Comment: Immediate demands at West Brom restricting league minutes for academy products

By Matt Wilson | West Bromwich Albion | Published:

Anyone who has seen Kyle Edwards play this season would agree the 20-year-old has been an encouraging breath of fresh air.

Kyle Edwards has impressed in the Carabao Cup.

An eye-catching pre-season has been backed up by impressive performances in the Carabao Cup and last Saturday, he rose to the challenge of the Championship in a 28-minute cameo at wing-back.

But those were his first league minutes of the season, and they are by far the most any of Albion’s academy graduates have played.

Sam Field has just four minutes in the Championship so far, while Jonathan Leko and Rekeem Harper are yet to feature.

When Darren Moore was appointed, it was seen as an encouraging sign for the club’s youngsters because he was a man who knew the academy inside out.

The Championship, with its extra games and lower quality, was also championed as a more welcoming stage for youth.

But Albion’s head coach has preferred experience so far, and signing free agents Tyrone Mears, 35, Wes Hoolahan, 36, and Bakary Sako, 30, suggests he has more faith in older heads.

The average age of his players this season is 27.9, which is the third-highest in the league behind Bolton Wanderers and Stoke City.

After an impressive and goal-laden start to the season, it would be churlish to criticise, but there’s no denying Albion’s promising academy products are currently struggling to break through.


It is a catch-22 that is hardly unique to this club. These days, few managers are afforded the time it takes to blood youngsters.

Patience is an increasingly rare commodity in our immediate society ran on immediate technology.

As the football news cycle increases in pace, that old adage that ‘you’re only as good as your last game’ becomes worryingly true.

In two of the last four seasons, the average lifespan of managers in the Championship has been under a year.


Sam Field looked like Albion's future last season but has only played four minutes in the league this term. (AMA)

There are others in this league who are blooding their youngsters successfully. But the situation at Albion for Moore lends itself to short-termism.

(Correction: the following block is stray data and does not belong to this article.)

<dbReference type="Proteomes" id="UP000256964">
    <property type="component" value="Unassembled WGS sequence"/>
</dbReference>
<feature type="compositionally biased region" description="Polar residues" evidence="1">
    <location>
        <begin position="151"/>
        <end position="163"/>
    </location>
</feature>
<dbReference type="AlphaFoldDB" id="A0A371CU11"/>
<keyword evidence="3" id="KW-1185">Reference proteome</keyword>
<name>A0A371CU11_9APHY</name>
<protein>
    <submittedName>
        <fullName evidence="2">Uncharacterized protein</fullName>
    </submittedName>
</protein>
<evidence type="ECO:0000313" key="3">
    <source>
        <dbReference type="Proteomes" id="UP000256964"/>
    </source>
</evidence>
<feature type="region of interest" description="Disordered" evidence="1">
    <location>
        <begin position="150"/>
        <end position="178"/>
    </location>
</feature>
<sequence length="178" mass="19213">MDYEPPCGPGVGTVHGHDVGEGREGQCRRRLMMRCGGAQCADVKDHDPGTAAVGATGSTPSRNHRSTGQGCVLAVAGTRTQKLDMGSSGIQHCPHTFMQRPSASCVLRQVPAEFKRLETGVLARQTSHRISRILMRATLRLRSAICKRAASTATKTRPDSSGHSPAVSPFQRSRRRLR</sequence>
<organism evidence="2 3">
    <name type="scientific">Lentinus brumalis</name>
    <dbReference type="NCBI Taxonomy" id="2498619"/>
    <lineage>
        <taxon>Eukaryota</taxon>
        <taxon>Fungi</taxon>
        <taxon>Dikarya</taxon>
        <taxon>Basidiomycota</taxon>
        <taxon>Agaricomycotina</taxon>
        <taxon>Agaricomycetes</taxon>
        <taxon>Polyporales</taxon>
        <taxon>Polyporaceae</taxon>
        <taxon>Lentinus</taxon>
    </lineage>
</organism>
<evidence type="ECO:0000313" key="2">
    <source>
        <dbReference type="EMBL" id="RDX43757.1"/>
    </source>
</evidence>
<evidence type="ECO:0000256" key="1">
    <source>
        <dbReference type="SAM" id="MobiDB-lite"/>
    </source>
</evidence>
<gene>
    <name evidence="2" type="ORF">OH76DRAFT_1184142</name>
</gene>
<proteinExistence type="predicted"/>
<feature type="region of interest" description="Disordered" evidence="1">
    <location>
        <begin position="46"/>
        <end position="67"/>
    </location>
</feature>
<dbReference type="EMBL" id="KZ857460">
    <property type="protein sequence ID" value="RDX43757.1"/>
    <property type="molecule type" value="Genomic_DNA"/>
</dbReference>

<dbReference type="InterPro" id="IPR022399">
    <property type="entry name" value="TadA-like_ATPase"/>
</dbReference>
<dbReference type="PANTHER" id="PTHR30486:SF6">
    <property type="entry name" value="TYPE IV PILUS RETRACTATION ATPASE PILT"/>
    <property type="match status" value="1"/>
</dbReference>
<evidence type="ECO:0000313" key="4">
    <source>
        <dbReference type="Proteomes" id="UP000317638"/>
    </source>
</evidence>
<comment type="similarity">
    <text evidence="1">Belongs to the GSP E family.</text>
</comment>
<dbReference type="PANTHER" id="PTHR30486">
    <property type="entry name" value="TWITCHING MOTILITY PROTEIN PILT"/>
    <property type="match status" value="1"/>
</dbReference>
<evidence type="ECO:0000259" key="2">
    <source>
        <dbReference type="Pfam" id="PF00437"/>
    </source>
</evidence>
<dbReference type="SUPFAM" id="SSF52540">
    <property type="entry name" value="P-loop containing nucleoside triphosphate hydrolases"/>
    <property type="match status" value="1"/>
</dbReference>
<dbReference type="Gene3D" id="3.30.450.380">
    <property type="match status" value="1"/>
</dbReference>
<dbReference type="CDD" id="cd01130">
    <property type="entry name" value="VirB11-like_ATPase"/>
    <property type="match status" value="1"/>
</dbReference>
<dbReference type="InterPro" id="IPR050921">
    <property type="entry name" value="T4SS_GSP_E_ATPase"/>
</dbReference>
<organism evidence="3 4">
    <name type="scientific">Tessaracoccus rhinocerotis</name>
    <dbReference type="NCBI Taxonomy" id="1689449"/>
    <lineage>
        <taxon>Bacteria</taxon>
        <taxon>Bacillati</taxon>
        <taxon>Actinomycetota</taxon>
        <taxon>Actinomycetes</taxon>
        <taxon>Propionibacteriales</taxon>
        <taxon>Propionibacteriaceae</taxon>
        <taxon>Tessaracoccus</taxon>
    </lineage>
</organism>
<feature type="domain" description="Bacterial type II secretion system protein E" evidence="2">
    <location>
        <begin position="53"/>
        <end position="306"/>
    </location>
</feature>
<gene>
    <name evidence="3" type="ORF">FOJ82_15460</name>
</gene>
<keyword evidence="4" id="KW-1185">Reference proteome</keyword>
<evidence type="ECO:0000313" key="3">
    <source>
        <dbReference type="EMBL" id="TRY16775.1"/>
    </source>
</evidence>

This season offers the Baggies the best opportunity to get back up to the Premier League because of their superior squad and financial clout compared to the rest of the Championship.

Next season both of those upper-hands will dwindle, and the season after that they will fall even further. Part of the reason the youngsters are not playing is because of the strength of the starting XI ahead of them.

On top of that is the fact Moore is only just starting out on his managerial journey, he did not have the credit in the bank other experienced coaches have built up over time.

He had to hit the ground running. He couldn’t pick youngsters with a view to developing them over the course of six months, because he may not last six months.

In those circumstances the old adage; ‘if you’re good enough, you’re old enough’ also works the other way.

And when these youngsters are stacked up against their experienced counterparts, rightly or wrongly they are coming up short in the manager’s eye.

Moore has defended his limited use of youth in the league, by pointing out they have all been given chances in the Carabao Cup.

“I’ve played them this season and included them in the squad,” he said. “Kyle Edwards, Jonathan Leko, Sam Field, young Tosin Adarabioyo and we’ve even had Morgan Rogers (16) on the bench.

“They’re all good players and they’re all good enough to play here at West Brom. I’ve identified that. There’s a blend of youth and experience in this team.”

His greatest defence, though, has been the first team’s results. Albion are on an unbeaten seven-match run in the league and sit second in the table.

But the lack of competitive league minutes for the club’s own youngsters is worrying.

Edwards leapfrogged his peers thanks to his loan spell at League Two Exeter City last season.

Defender Jack Fitzwater, meanwhile, is taking huge strides on loan at Walsall, where he has played every minute of all of their 16 games so far.

By contrast, there should be concerns Field, the graceful midfielder who looked like Albion’s future last season, will stagnate without games.

Field has been refused loans away three windows in a row, and he’s still struggling for minutes.

He’s only made two tiny cameo appearances off the bench in the Championship this season, and in the Carabao Cup, he’s been shunted to left centre-back as an experiment because of Albion’s lack of defensive options.

Just like his selection decisions, Moore has to be selfish in the window and look after the depth of his squad.

Gareth Barry is 37, and is already being rotated with Chris Brunt in central midfield. Albion are only one or two injuries away from Field starting.

But if he doesn’t get the minutes he needs, it would be understandable for him, or any youngster, to begin looking elsewhere.

There have been limited chances in the league so far, but when they do crop up, these youngsters need to take them.

Edwards took his chance on Saturday, and emerged as a credible alternative to Mears as Matt Phillips’s understudy.

He's doing everything he can to force his way into contention but whether that changes his position in Moore’s pecking order remains to be seen.

Matt Wilson

By Matt Wilson
Football MMPJ - @mattwilson_star

Sports reporter at the Express & Star, who primarily covers West Bromwich Albion.


Top Stories


More from the Express & Star

UK & International News